Requiring that everyone be known not only chills free speech, but guarantees that issues will be colored by popularity, status, fear and influence.

      Guaranteeing that people can post anonymously, when they do not truly behave like trolls, guarantees what is most important – that people feel more free to say things that ought to be said, and that the SUBSTANCE of what someone posts can be addressed WITHOUT REGARD TO PERSONALITIES and issues of fame, status, fear, popularity and influence. Without that, all you will ever have is a convention of stifled environments, fear, and failure to address a matter as well and fully and truthfully as it should be.

      Now in my own case, for any who might be interested (and certainly at least one has sometimes been very interested), by now I would actually be a little bit surprised if someone hasn’t figured out who I am, or at least what company I’m with, although it may take something unethical to do that, as in “cheating.” But it doesn’t even matter if they have. Accept it or not, nobody knows me in the industry. Knowing who I am would make no difference whatsoever to anything. And in keeping with that, no I have never been involved in any domain dispute, UDRP, or anything of the sort either, for those who want to be able to point to someone and simply be able to dismiss anything they don’t like about what they ever say as the words of a “cybersquatter” and the like in an “ad hominem” way. For all intents and purposes I am an unknown nobody among the people who know each other in the blogs, the forums, and at the conferences. But I am a nobody with things to say sometimes and a keen interest in the industry. For my own very normal reasons I prefer to stay anonymous. Sometimes my “form” gets a little feisty, such as lately about the big IANA “transition” issue which in my view is just as big and potentially perilous as Net neutrality was if no more so, but my “substance” without regard to the “person” in what I post is what matters the most.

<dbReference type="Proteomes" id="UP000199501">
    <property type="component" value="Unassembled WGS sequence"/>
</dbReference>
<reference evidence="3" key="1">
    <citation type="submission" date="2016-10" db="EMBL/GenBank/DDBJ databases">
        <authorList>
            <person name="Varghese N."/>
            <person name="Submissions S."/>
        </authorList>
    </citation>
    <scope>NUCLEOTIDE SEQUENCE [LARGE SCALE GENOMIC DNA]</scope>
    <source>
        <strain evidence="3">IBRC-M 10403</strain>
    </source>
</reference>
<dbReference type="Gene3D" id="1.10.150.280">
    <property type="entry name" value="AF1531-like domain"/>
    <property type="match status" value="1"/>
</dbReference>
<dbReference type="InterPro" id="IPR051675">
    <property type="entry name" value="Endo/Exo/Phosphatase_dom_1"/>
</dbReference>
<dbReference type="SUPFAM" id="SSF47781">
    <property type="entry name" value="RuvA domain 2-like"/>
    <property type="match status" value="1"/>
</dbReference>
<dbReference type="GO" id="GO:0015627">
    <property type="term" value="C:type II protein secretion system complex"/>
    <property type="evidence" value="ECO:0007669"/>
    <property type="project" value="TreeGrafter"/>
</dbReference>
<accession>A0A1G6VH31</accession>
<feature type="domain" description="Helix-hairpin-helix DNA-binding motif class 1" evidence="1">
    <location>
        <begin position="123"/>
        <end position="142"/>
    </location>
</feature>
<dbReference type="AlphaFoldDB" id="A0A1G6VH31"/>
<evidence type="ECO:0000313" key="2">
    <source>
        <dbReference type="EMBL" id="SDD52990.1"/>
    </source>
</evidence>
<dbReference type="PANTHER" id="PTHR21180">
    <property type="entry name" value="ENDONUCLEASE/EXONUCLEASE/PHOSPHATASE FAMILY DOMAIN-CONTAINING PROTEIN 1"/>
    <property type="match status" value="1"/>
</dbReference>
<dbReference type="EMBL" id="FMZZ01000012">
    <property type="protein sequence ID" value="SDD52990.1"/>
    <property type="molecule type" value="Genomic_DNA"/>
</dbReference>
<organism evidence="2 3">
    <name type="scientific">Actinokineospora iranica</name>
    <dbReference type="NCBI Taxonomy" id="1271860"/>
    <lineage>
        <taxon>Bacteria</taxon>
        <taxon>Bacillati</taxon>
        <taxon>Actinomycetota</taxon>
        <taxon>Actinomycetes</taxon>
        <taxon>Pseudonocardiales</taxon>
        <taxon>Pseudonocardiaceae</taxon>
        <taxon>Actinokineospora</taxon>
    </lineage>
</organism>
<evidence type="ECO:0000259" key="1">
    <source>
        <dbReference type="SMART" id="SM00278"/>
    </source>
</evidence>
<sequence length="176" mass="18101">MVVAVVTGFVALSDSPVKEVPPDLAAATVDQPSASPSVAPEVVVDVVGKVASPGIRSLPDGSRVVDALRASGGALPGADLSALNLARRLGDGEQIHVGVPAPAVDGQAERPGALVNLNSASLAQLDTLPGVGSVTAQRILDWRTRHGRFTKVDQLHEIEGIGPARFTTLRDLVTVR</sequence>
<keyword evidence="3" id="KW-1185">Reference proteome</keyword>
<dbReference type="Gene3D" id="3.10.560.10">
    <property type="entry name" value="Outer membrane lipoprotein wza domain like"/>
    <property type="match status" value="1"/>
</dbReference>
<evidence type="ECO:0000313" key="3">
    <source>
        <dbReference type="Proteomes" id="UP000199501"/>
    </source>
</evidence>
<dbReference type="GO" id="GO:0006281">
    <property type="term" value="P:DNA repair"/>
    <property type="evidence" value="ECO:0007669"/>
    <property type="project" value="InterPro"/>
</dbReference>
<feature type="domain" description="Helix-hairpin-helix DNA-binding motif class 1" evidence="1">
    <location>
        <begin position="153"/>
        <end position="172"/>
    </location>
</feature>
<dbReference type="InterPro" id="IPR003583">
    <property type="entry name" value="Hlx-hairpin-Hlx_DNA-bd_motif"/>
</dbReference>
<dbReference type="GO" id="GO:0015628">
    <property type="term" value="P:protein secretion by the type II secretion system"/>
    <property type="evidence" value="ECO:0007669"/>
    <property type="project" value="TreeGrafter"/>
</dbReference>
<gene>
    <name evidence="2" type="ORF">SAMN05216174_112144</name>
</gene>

It’s all about substance and content over form and personality, and that’s what matters.

      In reply to Francois | June 8th, 2016 at 11:53 pm

      Rod

      Francois – you sound as you only got access to the internet yesterday!

      It would be impossible to verify people’s true identities unless you asked for people’s ID CARDS which would not be practical and in fact would be ludicrous.

      Furthermore, with the internet having been around for many years now, what I’m really puzzled about, is why some people cannot just ignore the comments that they think is of no use to them instead of getting so uptight about it.

      And there could be other reasons as why some people would like to use Aliases as opposed to using their real names – this should just be too obvious without needing further elaborations.

      In reply to Francois | June 9th, 2016 at 1:38 am

    John

    Just as cherry, plum, peach and damson blossoms all possess their own unique qualities, each person is unique. We cannot become someone else. The important thing is that we live true to ourselves and cause the great flower of our lives to blossom.

    June 8th, 2016 at 10:56 am

    Krishna

    We should know what we are doing. It may not be wrong to take advice from experienced people but one should gradually evolve to take his own calls.

    It is waste to blame others.

    June 8th, 2016 at 11:46 am

    Kevin

    Great post El! And exactly right on!

    Tooooooooooooooooo many people now have a global microphone to spew advice.

    That’s the one down side to the Internet. A lot of unfounded information being broadcast and majority of people just accept it to be factual because “it’s on the Internet”.

    As to haters, trolls and other puffers who have nothing better to do than attack and knock people down, that is out of control now especially on the political sites.

    June 8th, 2016 at 11:50 am

    Eric Lyon

    Interesting article, which makes many valid points. Sadly, if a seeker of advice doesn’t have the industry knowledge them self to accomplish a task and resort to asking for others opinions, it would equally be logical to assume they don’t have the industry knowledge to screen individuals giving them advice.

    This alone creates a dead end conundrum. As far as solutions to resolve such a problem goes, I don’t think there is an easy answer. The humor in the best probable solution is that it would resemble a dating site application that matches the advice seeker with the advice giver. To add an even more twisted sense of humor, we have to realize that even with such a match making application process, that the result may still be the same due to the same reasons dating sites have such a high failure rate. People tend to lie on the application to make them self more desirable.